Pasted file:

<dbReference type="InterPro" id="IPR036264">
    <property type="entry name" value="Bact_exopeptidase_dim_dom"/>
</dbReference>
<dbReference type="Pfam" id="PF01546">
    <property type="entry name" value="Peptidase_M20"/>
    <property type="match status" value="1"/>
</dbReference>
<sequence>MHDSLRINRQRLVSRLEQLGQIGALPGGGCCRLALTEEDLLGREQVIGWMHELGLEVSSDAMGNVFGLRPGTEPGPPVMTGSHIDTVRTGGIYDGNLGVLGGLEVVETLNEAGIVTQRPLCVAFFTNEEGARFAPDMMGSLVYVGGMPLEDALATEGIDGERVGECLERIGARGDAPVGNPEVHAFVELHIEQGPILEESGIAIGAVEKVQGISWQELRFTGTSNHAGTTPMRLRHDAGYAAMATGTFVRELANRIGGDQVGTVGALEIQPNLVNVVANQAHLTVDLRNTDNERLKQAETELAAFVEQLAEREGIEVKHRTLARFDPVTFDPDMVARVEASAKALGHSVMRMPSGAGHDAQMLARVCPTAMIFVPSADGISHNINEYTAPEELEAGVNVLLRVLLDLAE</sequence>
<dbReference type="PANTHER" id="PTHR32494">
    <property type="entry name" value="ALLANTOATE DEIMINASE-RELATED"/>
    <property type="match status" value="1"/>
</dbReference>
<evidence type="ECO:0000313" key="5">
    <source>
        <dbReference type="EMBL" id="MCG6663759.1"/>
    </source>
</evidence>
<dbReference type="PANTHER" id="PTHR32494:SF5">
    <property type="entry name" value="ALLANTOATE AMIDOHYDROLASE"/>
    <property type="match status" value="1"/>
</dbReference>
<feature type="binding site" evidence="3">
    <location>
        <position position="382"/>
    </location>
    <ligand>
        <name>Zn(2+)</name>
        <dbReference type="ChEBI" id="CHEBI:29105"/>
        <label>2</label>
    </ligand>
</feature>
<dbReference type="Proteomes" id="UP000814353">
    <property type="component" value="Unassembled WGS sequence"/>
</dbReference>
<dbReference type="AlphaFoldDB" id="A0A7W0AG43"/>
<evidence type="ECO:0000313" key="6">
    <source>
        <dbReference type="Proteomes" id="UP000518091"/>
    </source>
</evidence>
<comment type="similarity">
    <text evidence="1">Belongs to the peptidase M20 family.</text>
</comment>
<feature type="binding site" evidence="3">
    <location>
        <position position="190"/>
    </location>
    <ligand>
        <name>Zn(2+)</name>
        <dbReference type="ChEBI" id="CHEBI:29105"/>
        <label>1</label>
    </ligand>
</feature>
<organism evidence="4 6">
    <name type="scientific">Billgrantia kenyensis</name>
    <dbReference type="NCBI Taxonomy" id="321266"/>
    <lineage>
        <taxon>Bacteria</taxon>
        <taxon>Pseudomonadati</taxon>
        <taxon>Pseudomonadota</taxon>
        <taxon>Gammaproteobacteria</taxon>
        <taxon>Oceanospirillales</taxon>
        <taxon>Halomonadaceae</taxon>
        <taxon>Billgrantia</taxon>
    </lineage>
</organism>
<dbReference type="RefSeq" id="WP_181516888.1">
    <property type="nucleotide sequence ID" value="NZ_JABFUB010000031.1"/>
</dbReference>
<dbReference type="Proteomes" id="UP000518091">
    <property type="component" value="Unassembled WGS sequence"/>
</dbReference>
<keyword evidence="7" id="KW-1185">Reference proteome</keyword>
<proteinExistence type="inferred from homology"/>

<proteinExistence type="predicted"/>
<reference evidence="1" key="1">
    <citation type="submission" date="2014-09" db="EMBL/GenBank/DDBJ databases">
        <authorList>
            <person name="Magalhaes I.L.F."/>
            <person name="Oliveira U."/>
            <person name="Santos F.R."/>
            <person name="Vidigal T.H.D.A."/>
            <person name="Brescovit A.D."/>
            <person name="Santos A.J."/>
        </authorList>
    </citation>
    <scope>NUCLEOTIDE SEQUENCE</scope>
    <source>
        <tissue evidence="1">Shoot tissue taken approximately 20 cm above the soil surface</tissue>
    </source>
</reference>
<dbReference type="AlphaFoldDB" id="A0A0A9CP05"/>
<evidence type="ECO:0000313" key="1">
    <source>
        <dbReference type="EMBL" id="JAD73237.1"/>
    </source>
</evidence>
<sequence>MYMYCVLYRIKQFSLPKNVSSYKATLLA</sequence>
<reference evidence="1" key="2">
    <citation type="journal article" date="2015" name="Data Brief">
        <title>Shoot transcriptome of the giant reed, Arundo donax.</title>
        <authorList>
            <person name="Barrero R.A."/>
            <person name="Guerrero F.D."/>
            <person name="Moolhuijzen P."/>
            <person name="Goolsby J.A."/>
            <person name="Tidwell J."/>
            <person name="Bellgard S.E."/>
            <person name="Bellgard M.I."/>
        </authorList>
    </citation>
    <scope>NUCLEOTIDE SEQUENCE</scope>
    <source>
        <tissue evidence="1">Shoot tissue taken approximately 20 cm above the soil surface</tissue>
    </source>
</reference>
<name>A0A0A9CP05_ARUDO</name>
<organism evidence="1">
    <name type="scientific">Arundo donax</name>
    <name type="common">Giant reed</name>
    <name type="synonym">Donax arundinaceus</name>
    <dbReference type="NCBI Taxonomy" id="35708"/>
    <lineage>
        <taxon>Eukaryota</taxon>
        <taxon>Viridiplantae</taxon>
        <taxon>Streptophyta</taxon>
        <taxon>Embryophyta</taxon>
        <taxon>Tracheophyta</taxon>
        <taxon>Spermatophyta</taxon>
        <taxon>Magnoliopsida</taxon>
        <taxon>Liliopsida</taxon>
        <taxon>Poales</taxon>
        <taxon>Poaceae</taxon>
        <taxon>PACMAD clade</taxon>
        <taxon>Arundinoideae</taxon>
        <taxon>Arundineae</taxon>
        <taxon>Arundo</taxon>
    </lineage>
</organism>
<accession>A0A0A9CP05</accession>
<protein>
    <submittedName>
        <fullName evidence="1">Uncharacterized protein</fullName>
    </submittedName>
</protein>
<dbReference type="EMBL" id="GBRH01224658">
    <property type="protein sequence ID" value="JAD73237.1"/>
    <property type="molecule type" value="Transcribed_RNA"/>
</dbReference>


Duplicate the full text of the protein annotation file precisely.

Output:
<dbReference type="InterPro" id="IPR036264">
    <property type="entry name" value="Bact_exopeptidase_dim_dom"/>
</dbReference>
<dbReference type="Pfam" id="PF01546">
    <property type="entry name" value="Peptidase_M20"/>
    <property type="match status" value="1"/>
</dbReference>
<sequence>MHDSLRINRQRLVSRLEQLGQIGALPGGGCCRLALTEEDLLGREQVIGWMHELGLEVSSDAMGNVFGLRPGTEPGPPVMTGSHIDTVRTGGIYDGNLGVLGGLEVVETLNEAGIVTQRPLCVAFFTNEEGARFAPDMMGSLVYVGGMPLEDALATEGIDGERVGECLERIGARGDAPVGNPEVHAFVELHIEQGPILEESGIAIGAVEKVQGISWQELRFTGTSNHAGTTPMRLRHDAGYAAMATGTFVRELANRIGGDQVGTVGALEIQPNLVNVVANQAHLTVDLRNTDNERLKQAETELAAFVEQLAEREGIEVKHRTLARFDPVTFDPDMVARVEASAKALGHSVMRMPSGAGHDAQMLARVCPTAMIFVPSADGISHNINEYTAPEELEAGVNVLLRVLLDLAE</sequence>
<dbReference type="PANTHER" id="PTHR32494">
    <property type="entry name" value="ALLANTOATE DEIMINASE-RELATED"/>
    <property type="match status" value="1"/>
</dbReference>
<evidence type="ECO:0000313" key="5">
    <source>
        <dbReference type="EMBL" id="MCG6663759.1"/>
    </source>
</evidence>
<dbReference type="PANTHER" id="PTHR32494:SF5">
    <property type="entry name" value="ALLANTOATE AMIDOHYDROLASE"/>
    <property type="match status" value="1"/>
</dbReference>
<feature type="binding site" evidence="3">
    <location>
        <position position="382"/>
    </location>
    <ligand>
        <name>Zn(2+)</name>
        <dbReference type="ChEBI" id="CHEBI:29105"/>
        <label>2</label>
    </ligand>
</feature>
<dbReference type="Proteomes" id="UP000814353">
    <property type="component" value="Unassembled WGS sequence"/>
</dbReference>
<dbReference type="AlphaFoldDB" id="A0A7W0AG43"/>
<evidence type="ECO:0000313" key="6">
    <source>
        <dbReference type="Proteomes" id="UP000518091"/>
    </source>
</evidence>
<comment type="similarity">
    <text evidence="1">Belongs to the peptidase M20 family.</text>
</comment>
<feature type="binding site" evidence="3">
    <location>
        <position position="190"/>
    </location>
    <ligand>
        <name>Zn(2+)</name>
        <dbReference type="ChEBI" id="CHEBI:29105"/>
        <label>1</label>
    </ligand>
</feature>
<organism evidence="4 6">
    <name type="scientific">Billgrantia kenyensis</name>
    <dbReference type="NCBI Taxonomy" id="321266"/>
    <lineage>
        <taxon>Bacteria</taxon>
        <taxon>Pseudomonadati</taxon>
        <taxon>Pseudomonadota</taxon>
        <taxon>Gammaproteobacteria</taxon>
        <taxon>Oceanospirillales</taxon>
        <taxon>Halomonadaceae</taxon>
        <taxon>Billgrantia</taxon>
    </lineage>
</organism>
<dbReference type="RefSeq" id="WP_181516888.1">
    <property type="nucleotide sequence ID" value="NZ_JABFUB010000031.1"/>
</dbReference>
<dbReference type="Proteomes" id="UP000518091">
    <property type="component" value="Unassembled WGS sequence"/>
</dbReference>
<keyword evidence="7" id="KW-1185">Reference proteome</keyword>
<proteinExistence type="inferred from homology"/>

<proteinExistence type="predicted"/>
<reference evidence="1" key="1">
    <citation type="submission" date="2014-09" db="EMBL/GenBank/DDBJ databases">
        <authorList>
            <person name="Magalhaes I.L.F."/>
            <person name="Oliveira U."/>
            <person name="Santos F.R."/>
            <person name="Vidigal T.H.D.A."/>
            <person name="Brescovit A.D."/>
            <person name="Santos A.J."/>
        </authorList>
    </citation>
    <scope>NUCLEOTIDE SEQUENCE</scope>
    <source>
        <tissue evidence="1">Shoot tissue taken approximately 20 cm above the soil surface</tissue>
    </source>
</reference>
<dbReference type="AlphaFoldDB" id="A0A0A9CP05"/>
<evidence type="ECO:0000313" key="1">
    <source>
        <dbReference type="EMBL" id="JAD73237.1"/>
    </source>
</evidence>
<sequence>MYMYCVLYRIKQFSLPKNVSSYKATLLA</sequence>
<reference evidence="1" key="2">
    <citation type="journal article" date="2015" name="Data Brief">
        <title>Shoot transcriptome of the giant reed, Arundo donax.</title>
        <authorList>
            <person name="Barrero R.A."/>
            <person name="Guerrero F.D."/>
            <person name="Moolhuijzen P."/>
            <person name="Goolsby J.A."/>
            <person name="Tidwell J."/>
            <person name="Bellgard S.E."/>
            <person name="Bellgard M.I."/>
        </authorList>
    </citation>
    <scope>NUCLEOTIDE SEQUENCE</scope>
    <source>
        <tissue evidence="1">Shoot tissue taken approximately 20 cm above the soil surface</tissue>
    </source>
</reference>
<name>A0A0A9CP05_ARUDO</name>
<organism evidence="1">
    <name type="scientific">Arundo donax</name>
    <name type="common">Giant reed</name>
    <name type="synonym">Donax arundinaceus</name>
    <dbReference type="NCBI Taxonomy" id="35708"/>
    <lineage>
        <taxon>Eukaryota</taxon>
        <taxon>Viridiplantae</taxon>
        <taxon>Streptophyta</taxon>
        <taxon>Embryophyta</taxon>
        <taxon>Tracheophyta</taxon>
        <taxon>Spermatophyta</taxon>
        <taxon>Magnoliopsida</taxon>
        <taxon>Liliopsida</taxon>
        <taxon>Poales</taxon>
        <taxon>Poaceae</taxon>
        <taxon>PACMAD clade</taxon>
        <taxon>Arundinoideae</taxon>
        <taxon>Arundineae</taxon>
        <taxon>Arundo</taxon>
    </lineage>
</organism>
<accession>A0A0A9CP05</accession>
<protein>
    <submittedName>
        <fullName evidence="1">Uncharacterized protein</fullName>
    </submittedName>
</protein>
<dbReference type="EMBL" id="GBRH01224658">
    <property type="protein sequence ID" value="JAD73237.1"/>
    <property type="molecule type" value="Transcribed_RNA"/>
</dbReference>